Having a sibling with autism — Childs Work Childs Play
Having a sibling with autism

Having a sibling with autism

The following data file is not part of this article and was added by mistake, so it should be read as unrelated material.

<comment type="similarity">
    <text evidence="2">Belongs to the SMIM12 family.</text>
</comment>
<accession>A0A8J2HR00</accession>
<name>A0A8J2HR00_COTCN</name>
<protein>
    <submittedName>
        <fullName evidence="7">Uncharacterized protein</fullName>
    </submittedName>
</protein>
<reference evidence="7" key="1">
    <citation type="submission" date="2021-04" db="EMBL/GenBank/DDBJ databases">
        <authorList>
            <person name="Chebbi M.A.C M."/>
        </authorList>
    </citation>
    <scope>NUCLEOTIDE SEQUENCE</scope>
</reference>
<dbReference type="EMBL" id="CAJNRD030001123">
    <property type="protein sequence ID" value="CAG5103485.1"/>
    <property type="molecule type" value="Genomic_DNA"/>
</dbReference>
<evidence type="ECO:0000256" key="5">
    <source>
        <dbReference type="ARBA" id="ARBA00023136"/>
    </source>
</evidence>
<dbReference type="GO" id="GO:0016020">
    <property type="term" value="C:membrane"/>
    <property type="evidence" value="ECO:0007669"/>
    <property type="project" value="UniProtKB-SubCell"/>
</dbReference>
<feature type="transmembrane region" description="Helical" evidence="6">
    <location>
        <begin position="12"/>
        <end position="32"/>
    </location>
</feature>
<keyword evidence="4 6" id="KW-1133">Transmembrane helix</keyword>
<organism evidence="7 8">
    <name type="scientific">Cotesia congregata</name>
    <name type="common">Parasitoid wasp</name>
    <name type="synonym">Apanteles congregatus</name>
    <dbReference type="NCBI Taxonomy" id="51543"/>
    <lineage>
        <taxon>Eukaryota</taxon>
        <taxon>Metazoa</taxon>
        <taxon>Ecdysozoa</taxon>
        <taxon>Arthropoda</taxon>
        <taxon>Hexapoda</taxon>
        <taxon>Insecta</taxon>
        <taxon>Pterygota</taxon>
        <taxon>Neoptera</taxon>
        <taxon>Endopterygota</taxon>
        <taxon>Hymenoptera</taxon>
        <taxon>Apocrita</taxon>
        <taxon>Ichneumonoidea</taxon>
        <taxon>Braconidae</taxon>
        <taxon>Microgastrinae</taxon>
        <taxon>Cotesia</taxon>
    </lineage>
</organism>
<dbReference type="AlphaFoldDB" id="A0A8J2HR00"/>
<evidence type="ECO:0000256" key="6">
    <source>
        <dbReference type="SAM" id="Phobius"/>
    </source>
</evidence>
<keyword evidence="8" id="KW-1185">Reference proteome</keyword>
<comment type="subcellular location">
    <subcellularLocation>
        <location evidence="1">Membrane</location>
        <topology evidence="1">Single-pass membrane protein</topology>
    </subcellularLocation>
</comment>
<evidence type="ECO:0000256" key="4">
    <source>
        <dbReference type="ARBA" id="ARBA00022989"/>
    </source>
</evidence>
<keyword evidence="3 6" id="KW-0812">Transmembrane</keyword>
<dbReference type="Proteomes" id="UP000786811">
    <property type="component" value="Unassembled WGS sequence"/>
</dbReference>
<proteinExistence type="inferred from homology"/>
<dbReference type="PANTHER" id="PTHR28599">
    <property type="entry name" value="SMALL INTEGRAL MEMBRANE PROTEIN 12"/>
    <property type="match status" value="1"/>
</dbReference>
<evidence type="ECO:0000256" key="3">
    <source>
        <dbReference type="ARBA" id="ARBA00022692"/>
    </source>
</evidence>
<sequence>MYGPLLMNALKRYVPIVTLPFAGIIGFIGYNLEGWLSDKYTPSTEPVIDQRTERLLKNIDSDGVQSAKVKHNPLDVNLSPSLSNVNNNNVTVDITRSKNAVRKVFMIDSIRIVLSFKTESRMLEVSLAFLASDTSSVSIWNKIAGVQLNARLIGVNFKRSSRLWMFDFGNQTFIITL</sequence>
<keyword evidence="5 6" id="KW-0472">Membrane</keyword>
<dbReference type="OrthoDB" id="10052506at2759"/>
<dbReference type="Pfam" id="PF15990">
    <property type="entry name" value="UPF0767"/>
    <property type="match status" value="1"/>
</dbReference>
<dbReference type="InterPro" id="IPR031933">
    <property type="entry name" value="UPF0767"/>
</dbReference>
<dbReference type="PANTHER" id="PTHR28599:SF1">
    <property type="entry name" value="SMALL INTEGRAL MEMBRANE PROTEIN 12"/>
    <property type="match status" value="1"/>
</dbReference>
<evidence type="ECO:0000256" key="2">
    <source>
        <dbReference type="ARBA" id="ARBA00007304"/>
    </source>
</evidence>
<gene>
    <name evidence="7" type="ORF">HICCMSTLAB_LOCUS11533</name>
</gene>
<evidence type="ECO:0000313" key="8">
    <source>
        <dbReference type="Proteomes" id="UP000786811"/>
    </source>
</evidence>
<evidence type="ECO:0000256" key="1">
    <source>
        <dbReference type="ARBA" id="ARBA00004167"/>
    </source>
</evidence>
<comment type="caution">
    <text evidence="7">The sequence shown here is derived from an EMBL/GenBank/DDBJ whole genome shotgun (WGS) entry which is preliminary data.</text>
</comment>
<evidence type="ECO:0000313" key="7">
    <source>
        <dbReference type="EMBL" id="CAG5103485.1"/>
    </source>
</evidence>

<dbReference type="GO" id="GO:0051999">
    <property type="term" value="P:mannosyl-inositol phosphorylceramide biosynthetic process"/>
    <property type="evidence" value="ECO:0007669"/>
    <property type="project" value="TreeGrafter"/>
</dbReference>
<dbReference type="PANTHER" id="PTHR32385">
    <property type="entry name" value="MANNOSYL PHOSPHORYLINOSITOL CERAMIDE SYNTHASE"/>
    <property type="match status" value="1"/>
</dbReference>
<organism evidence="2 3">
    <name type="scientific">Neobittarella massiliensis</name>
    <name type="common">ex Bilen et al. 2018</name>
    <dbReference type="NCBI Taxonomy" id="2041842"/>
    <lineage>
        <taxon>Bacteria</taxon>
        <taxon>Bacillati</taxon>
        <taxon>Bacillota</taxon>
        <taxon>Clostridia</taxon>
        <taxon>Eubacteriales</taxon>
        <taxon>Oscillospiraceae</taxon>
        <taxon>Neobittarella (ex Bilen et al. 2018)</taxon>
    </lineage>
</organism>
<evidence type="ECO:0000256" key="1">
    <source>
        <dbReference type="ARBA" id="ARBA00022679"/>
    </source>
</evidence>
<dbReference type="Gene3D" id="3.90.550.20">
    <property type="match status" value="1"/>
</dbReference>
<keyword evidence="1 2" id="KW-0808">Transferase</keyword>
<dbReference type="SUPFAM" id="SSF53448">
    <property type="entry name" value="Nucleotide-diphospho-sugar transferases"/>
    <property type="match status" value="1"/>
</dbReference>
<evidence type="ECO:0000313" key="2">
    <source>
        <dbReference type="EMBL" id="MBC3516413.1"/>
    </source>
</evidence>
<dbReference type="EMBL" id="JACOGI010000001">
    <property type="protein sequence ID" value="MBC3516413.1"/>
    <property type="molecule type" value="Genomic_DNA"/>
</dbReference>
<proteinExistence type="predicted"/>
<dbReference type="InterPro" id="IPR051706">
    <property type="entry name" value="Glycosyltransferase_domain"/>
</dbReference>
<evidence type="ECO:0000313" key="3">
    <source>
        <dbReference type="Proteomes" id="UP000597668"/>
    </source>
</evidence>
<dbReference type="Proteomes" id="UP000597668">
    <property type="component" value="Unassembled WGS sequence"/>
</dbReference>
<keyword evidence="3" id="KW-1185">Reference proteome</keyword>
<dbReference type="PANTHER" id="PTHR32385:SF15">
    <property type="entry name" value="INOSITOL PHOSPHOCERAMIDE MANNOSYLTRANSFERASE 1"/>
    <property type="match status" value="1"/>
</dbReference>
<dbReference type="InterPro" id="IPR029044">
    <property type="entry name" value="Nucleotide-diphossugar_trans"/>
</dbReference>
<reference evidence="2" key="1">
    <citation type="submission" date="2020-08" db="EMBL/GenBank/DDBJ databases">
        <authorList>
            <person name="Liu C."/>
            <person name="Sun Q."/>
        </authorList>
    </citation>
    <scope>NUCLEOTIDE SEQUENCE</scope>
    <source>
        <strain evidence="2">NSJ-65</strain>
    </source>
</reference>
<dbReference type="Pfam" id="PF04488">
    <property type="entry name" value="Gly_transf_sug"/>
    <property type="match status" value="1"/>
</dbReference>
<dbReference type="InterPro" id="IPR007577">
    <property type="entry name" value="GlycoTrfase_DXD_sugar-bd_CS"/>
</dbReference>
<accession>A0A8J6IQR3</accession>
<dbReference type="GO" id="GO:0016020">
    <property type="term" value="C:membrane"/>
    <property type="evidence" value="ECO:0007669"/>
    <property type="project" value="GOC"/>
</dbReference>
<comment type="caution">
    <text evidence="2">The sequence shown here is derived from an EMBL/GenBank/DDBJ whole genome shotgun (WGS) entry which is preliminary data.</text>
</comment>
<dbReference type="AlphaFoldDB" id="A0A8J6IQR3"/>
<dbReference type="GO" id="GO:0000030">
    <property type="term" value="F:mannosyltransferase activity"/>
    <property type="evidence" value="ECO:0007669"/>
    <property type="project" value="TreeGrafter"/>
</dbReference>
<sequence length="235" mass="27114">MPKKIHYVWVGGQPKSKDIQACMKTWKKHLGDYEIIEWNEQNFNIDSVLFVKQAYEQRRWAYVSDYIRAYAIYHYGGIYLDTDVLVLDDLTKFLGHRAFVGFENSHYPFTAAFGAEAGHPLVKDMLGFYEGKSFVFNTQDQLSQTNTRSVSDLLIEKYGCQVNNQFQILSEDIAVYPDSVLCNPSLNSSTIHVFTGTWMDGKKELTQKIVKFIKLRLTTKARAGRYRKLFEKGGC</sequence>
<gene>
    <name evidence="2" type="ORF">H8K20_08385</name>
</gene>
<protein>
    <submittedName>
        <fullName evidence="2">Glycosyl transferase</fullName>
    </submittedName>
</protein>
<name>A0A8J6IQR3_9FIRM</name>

Before I became a stay-at-home mom/zookeeper to four, I was the director of a nearby autism center. We ran all kinds of programs out of the university-based center but my favorites were the programs that involved the siblings. There was something about these kids. My daughter was still an only child at the time so I had no idea about this dynamic and how it presented itself in everyone's homes. The one thing I did know was the siblings I was fortunate enough to meet were some of the most caring, considerate, wise-beyond-their-years children I have ever met. I watched little sisters tie big brothers shoes and big teenage brothers hold the hand of their just-as-big siblings and I learned more about compassion and acceptance from my time spent with these kids than I have from any other group of people. When it was time for my daughter to have siblings I squelched my urge to track down those families I had once worked with and grill them on how they produced such awesome human beings. I crossed my fingers in hopes of having children with just an ounce of the gifts these kids had and waited to see what relationships unfolded. ------------ Not long ago I was at the park with my younger children, going from swing, to swing to swing, I tried to keep up with their requests to push them higher/slower/faster/ten more times. A van pulled up and out came several adults from a nearby group home and their staff. Two hopped onto swings next to us and began swinging and laughing loudly, heads back, large-toothed smiles beaming. A few kids at the park stopped to stare, others pointed and one loudly asked his mother why "those big people took the swings." My son told the man, probably 40 years his senior, that he was "the best at swinging" he had ever seen and my other two kids didn't even blink an eye at the guests who had joined the playground. I wish I could take credit for their acceptance and pure view of others but it is the life they where born into because they have a sister with autism. Different is normal in our house. Of course the days are not all perfect and there are things I wish were easier for all of my children but their ability to see all people as just people? They get that from their sister.
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